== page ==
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Project Euler in Clojure: The First 25 Problems - Problem 1

posted Mar 16, 2017, 9:50 AM by Frank Adrian   [ updated Jul 20, 2018, 3:30 PM ]
I enjoy programming. In addition to being my livelihood, it serves as one of my hobbies. I enjoy code kata and am always searching for new exercises. I had heard of Project Euler, but had not participated yet, and decided that this would be my next challenge. I found a site in github purporting to be Clojure solutions of these problems, but they were neither particularly complete nor well-documented. I thought I could do better, learn more Clojure, and refresh my knowledge of number theory along the way. In addition, the solutions are an interesting way to exercise a language.

I expect that these blog posts will be most useful to beginning to intermediate Clojure programmers. I've searched for the most straightforward solutions I could find for these problems and most of them have relatively simple solutions. Note that these solutions are spoilers for the problems. If you want the maximum benefits from these problems, you might want to solve them first yourself. My code has been checked for correctness, but you might find better solutions! Please share in the comments section any solutions you think are better, why, etc.

The Namespace Declaration

(ns euler.core
     (:require [clojure.math.combinatorics :as combo])
     (:require [clojure.math.numeric-tower :as nt])
     (:require [clojure.set :as set]))
We require three Clojure libraries, which are used for a few minor bits of code in the problems - from combo we get combo/cartesian-product, from nt we obtain nt/expt, and from set we use set/difference. These are useful libraries for anyone doing numeric and/or combinatorial problems (which many programming problems ultimately come down to).

Project Euler - Problem 1

The first PE problem wants the sum of all numbers not divisible by three or five less than 1000. The solution would seem to be so simple that it writes itself:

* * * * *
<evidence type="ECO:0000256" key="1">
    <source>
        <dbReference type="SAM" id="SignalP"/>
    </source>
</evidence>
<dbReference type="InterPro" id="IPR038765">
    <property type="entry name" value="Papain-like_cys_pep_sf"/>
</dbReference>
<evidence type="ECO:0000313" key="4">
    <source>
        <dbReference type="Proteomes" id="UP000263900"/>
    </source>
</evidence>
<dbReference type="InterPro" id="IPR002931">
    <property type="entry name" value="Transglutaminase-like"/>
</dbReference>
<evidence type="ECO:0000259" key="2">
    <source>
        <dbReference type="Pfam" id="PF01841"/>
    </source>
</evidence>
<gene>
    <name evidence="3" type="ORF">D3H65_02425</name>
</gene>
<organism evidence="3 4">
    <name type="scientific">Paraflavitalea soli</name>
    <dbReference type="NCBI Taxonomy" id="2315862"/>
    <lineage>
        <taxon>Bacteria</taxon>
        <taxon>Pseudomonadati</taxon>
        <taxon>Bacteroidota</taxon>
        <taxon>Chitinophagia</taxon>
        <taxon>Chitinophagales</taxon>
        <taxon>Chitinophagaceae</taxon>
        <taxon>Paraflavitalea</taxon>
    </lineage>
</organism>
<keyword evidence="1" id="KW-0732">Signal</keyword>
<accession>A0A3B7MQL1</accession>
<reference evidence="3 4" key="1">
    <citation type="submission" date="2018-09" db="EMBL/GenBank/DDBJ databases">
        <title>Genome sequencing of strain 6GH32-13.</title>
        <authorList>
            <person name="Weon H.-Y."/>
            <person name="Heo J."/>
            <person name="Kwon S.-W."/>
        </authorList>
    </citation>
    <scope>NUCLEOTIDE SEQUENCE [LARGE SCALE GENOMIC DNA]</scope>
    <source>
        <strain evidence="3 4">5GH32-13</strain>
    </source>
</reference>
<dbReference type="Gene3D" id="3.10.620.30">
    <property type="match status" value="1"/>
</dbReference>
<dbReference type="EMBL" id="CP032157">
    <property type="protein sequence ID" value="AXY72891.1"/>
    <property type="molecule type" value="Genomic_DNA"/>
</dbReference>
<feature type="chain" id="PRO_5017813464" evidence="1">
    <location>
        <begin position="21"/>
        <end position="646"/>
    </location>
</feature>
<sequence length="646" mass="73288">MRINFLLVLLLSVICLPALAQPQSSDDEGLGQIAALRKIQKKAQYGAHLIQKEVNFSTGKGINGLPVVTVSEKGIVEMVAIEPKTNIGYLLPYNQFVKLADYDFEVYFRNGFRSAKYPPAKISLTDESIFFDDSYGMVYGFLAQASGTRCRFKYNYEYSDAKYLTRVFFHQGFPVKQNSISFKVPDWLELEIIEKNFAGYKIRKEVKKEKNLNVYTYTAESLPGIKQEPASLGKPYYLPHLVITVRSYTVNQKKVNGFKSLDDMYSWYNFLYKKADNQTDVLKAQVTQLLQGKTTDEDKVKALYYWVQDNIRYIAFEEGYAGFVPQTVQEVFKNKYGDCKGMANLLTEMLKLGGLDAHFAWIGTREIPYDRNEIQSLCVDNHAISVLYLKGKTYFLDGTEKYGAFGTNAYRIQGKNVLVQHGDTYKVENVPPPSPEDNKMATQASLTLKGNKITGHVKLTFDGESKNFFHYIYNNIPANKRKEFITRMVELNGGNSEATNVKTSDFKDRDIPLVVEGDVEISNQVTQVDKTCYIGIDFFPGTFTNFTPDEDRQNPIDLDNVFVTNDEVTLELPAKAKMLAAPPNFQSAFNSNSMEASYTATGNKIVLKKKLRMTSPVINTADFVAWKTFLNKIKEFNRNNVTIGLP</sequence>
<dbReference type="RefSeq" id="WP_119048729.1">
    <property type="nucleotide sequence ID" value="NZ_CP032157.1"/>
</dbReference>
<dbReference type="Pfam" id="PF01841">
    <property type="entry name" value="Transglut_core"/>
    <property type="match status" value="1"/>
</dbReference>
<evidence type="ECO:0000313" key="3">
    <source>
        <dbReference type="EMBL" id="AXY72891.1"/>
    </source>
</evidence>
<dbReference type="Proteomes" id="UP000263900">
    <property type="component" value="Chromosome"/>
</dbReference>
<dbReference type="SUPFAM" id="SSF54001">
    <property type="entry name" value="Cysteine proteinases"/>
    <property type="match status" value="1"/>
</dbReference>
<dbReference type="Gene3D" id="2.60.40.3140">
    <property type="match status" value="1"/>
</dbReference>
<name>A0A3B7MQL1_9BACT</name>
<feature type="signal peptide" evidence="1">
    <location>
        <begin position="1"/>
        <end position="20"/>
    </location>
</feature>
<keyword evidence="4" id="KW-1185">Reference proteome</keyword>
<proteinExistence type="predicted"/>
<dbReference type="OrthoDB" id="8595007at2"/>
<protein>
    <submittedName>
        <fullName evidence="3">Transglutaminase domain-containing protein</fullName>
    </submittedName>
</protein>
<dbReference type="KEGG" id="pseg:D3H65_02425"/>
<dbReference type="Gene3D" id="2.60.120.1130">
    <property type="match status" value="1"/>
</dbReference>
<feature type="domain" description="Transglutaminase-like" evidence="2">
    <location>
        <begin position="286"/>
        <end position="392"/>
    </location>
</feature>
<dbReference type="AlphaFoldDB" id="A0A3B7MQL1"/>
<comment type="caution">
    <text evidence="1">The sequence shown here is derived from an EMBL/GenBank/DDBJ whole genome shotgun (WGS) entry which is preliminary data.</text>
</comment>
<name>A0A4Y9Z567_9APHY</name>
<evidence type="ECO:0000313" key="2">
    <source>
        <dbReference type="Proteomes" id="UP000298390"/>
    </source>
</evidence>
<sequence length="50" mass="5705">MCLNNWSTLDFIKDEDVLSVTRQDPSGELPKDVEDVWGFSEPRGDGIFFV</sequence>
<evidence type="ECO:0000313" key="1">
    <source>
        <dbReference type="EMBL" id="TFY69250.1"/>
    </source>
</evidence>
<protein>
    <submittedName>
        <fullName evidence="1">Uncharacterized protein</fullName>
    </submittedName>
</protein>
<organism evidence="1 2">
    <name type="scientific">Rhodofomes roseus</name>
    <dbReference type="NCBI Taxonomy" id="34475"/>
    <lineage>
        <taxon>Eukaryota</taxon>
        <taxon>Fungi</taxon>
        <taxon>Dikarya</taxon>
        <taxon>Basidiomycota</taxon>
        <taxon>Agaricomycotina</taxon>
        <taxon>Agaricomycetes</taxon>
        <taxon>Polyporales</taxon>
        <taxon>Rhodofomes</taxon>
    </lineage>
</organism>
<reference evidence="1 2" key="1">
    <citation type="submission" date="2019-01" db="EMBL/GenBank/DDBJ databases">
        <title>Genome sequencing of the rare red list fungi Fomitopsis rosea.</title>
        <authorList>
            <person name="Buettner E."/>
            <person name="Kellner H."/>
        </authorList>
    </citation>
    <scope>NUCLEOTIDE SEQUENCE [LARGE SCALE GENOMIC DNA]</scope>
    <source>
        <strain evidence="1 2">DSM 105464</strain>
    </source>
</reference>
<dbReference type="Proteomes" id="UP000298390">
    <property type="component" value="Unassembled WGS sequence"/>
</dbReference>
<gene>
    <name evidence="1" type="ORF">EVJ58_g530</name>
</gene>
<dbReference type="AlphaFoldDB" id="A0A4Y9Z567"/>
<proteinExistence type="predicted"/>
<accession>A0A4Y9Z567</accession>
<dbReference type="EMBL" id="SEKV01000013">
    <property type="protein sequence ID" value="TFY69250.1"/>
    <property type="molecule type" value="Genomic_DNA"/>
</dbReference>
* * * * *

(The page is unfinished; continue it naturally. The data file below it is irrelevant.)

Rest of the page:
(defn euler-1a []
   (reduce + (filter #(or (zero? (mod % 3)) (zero? (mod % 5))) (range 1 1000))))
This is a perfectly fine solution (and gets the correct answer) - we take a collection of numbers from 1 to 999 (the range function), filter the ones divisible by 3 or 5, and sum the remainder using reduce. However, the filter function is a bit opaque; its meaning somewhat obscure. The repetition in the test function is a code smell, as well. We can refactor this code a bit to obtain an easier to understand version:
(defn factor? [n k] "Is n a factor of k?" (zero? (mod k n)))

(defn euler-1b []
   (reduce + (filter #(or (factor? 3 %) (factor? 5 %)) (range 1 1000))))
This version is not only clearer, but provides the function factor? which will be useful in upcoming problems. But can we do a bit better? The problem description talks about ignoring numbers divisible by 3 or 5. Is there a clearer way to capture that? One solution can be obtained by defining a new function divisible-by?. This function, when passed an integer, returns a function to determine if another number is divisible by that integer:
(defn divisible-by? "Return a function that tests if a number is divisible by the argument."
  (partial factor? n))

(defn euler-1c []
  (reduce + (filter #(or ((divisible-by? 3) %) ((divisible-by? 5) %)) (range 1 1000))))
This solution is a bit clearer, using the same terminology as the original Project Euler problem. The trade off is that a function call in the function position of a form is a bit unusual. The good news is that this unusual usage calls out the special nature of divisible-by? function which, with any luck, will be examined by anyone looking at the code. This function will also be useful in future problems.

The final version of the code uses the threading macro ->>:

(defn factor? [n k] "Is n a factor of k?" (zero? (mod k n)))

(defn divisible-by? "Return a function that tests if a number is divisible by the argument."
  (partial factor? n))

(defn euler-1 []
  (->> (range 1 1000)
       (filter #(or ((divisible-by? 3) %) ((divisible-by? 5) %)))
       (reduce +)))
This version looks a bit more Clojure-ish, even though to a classic Lisper, like me, the string of forms still looks a bit too prog-ish for comfort. In general, the longer the set of nested calls, the clearer the threaded solution becomes. Another choice would be to use an internal let to call out intermediate results like this:
(defn euler-1d []
  (let [count999 (range 1 1000)
        nums-to-add (filter #(or ((divisible-by? 3) %) ((divisible-by? 5) %)) count999)]
    (reduce + nums-to-add)))
This form is useful when the intermediate results have some significance (not like in this problem) and naming them makes the algorithm easier to understand (also not like this problem). Generally speaking, a competent Clojure programmer should understand the usage of all of these forms of sequencing calls, be able to convert from one form to another, and select the one that is clearest for use. In the next post, we'll cover problems two through four, touching on lazy-seq, prime generation, and factorization.